An exchange from the Democratic debate involving Scandinavian economic superiority caught the elitist attention of economist turned Democratic political hack Paul Krugman. Bernie Sanders opined: "We should look to countries like Denmark, like Sweden and Norway, and learn from what they have accomplished for their working people." That gave Krugman all the wedge to snobbily celebrate little Denmark for his Monday New York Times column." Krugman enthused that at least one party realized how brilliant the high-tax, high-spending Scandinavian model was, "as opposed to just chanting 'U.S.A.! U.S.A.! U.S.A.!'"
Jodi Rudoren, the New York Times Jerusalem bureau chief whose reporting is heavily slanted toward the Palestinian cause and hostile toward Israel, made Sunday's front page with "East Jerusalem, Bubbling Over With Despair – The Frustration Behind a Series of Stabbings," which blamed Israel-fueled "frustration and alienation" for the "uprising." Rudoren's twisted priorities are evident both in the headline and her tone. Rudoren also discusses the "ugly barrier" built by Israel without mentioning all the Jewish lives it has saved from Palestinian terror.
Reporter Patrick Healy made the front of Friday's New York Times marveling at how differently Republicans and Democrats see America, in "One Nation, Under Debate. Or Are There 2?" Healy, who is hypersensitive to the political strengths of Hillary Clinton, portrayed the Republican presidential field as dour and negative, while his strange choice of cultural commentators for a political story -- playwrights Christopher Durang and Tony Kushner -- betrayed a left-wing cultural perspective.
New York Times reporter David "hard-line" Herszenhorn is making hostile labeling of conservatives a bad habit, especially in his post-Boehner reporting. The shock resignation of the Speaker of the House gave Times reporters an excuse to target the "far-right" conservatives who had supposedly hounded John Boehner out of office, and granting the speaker never a popular figure in Times-land, some retrospective honor. Thursday's story on the reluctant Speaker-elect Paul Ryan included three "hard-line" adjectives and one "hard-right," from a newspaper that rarely if ever refers to American Democrats as "hard-left," and worked in strong adjectives like "harsh," "absurdist" and "cruel," all the while marveling at Republicans who found Ryan insufficiently committed to conservatism.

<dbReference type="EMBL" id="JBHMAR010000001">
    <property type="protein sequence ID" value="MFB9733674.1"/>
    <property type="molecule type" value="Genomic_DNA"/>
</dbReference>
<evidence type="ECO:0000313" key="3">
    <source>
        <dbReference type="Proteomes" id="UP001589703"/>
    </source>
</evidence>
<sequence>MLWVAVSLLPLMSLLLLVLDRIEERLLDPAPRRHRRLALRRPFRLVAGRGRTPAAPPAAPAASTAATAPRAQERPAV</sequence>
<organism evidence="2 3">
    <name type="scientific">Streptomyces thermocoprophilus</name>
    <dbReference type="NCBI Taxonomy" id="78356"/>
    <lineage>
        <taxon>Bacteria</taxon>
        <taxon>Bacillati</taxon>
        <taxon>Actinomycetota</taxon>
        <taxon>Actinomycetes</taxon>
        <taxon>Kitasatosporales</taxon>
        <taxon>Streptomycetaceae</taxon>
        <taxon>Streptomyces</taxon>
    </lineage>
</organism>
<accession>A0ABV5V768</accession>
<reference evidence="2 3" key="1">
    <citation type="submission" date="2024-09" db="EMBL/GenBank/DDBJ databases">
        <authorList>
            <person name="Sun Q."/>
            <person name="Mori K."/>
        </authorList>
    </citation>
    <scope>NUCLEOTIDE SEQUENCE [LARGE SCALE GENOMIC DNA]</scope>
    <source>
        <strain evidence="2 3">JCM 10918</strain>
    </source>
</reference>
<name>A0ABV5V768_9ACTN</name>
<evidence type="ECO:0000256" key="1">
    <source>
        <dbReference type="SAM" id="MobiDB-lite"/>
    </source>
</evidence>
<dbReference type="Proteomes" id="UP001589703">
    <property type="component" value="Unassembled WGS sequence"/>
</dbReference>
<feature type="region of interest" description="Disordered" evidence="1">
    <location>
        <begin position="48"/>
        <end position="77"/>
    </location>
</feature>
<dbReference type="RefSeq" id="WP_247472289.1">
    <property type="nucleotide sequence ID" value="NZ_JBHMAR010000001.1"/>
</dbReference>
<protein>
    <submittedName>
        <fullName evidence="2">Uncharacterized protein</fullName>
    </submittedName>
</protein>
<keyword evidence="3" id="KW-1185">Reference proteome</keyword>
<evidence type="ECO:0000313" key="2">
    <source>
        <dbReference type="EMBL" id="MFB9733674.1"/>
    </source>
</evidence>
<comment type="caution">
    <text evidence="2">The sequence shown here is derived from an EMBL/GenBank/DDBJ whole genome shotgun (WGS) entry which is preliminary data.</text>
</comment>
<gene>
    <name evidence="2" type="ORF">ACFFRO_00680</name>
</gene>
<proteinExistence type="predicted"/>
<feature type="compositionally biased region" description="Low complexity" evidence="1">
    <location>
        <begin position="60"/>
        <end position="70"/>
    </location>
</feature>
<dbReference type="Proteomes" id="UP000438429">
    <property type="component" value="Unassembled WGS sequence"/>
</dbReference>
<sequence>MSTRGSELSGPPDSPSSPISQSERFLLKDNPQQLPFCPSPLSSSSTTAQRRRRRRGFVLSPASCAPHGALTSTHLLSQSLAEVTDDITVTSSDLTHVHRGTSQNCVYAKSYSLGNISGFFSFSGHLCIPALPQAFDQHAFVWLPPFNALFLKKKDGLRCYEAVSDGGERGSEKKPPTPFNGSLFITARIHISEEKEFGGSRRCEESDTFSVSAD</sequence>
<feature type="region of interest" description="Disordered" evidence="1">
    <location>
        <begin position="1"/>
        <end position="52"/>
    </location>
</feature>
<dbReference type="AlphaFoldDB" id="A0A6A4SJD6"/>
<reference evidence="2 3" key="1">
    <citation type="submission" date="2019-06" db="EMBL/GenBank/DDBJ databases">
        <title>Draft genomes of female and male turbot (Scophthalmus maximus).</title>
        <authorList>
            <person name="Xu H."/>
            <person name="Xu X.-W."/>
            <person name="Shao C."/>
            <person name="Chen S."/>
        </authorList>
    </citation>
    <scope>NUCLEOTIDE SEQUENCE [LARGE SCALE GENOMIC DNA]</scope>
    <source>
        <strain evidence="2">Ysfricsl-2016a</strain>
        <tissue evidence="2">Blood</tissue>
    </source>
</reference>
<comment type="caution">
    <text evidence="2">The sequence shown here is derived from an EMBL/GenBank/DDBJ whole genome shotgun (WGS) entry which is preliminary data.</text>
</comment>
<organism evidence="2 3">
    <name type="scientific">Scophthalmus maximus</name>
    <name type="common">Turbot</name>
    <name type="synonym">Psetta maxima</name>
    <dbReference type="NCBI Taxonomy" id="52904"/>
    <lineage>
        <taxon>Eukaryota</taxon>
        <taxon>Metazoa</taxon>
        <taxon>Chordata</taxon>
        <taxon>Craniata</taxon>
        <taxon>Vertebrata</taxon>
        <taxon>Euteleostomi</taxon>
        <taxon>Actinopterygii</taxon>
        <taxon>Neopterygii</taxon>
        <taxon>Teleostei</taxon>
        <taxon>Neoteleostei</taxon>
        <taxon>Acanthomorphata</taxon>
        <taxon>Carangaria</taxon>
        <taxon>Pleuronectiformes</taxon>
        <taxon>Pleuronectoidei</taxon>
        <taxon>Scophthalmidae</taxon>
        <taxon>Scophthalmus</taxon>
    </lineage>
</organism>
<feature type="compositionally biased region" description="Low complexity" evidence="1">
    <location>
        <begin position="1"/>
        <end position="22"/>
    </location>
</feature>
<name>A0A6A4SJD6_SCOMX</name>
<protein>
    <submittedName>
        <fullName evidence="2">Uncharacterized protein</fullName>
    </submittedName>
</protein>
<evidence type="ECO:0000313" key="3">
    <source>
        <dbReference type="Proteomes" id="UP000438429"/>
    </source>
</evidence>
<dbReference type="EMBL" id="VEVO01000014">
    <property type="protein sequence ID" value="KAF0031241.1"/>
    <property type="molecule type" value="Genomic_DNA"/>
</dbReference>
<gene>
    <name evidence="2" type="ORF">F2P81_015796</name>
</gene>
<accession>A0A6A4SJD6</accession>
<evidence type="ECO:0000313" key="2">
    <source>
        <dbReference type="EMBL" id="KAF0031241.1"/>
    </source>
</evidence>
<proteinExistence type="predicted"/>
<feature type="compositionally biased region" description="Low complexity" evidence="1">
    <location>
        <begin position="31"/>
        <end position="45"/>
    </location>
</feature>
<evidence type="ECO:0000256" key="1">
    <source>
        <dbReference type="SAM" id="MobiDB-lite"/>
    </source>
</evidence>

Once again, the New York Times took sides in the Israeli-Palestinian conflict, being dismissive of Jewish victims of Palestinian violence. Isabel Kershner reported from Jerusalem on the wave of stabbings of Israelis by Palestinians under the headline "Israeli Retaliatory Strike in Gaza Kills Woman and Child, Palestinians Say." There is an extremely strange emphasis in both that headline (what, precisely, was Israel retaliating against?) and the underlying article, which skipped what Israel was retaliating against until paragraph seven, while beginning with the deaths of Palestinians during the "retaliation." A follow-up article faulted the Israeli government's "clampdown" for contibuting to the "cycle of violence," a phrase that puts Palestinian murderers and Israeli self-defense on equal moral footing.
During the 2012 election the New York Times treated Rep. Paul Ryan, currently a reluctant Speaker-elect, as fearsomely conservative. But now the paper is defending him from the "far-right" on the front page. Reporter Jennifer Steinhauer got to the labeling bias right off the bat: "Far-right media figures, relatively small in number but potent in their influence, have embarked on a furious Internet expedition to cover Representative Paul D. Ryan in political silt."
In preparation for Tuesday's Democratic debate in Las Vegas, the New York Times Sunday offered side-by-side profiles by Jason Horowitz and Amy Chozick documenting the brilliance and tenacity of the top two Democratic candidates, Sen. Bernie Sanders and Hillary Clinton. This goop was offered as a front-page tease: "He's So Confident. She's So Prepared. Senator Bernie Sanders and Hillary Rodham Clinton will use debate skills on Tuesday that have been honed over decades."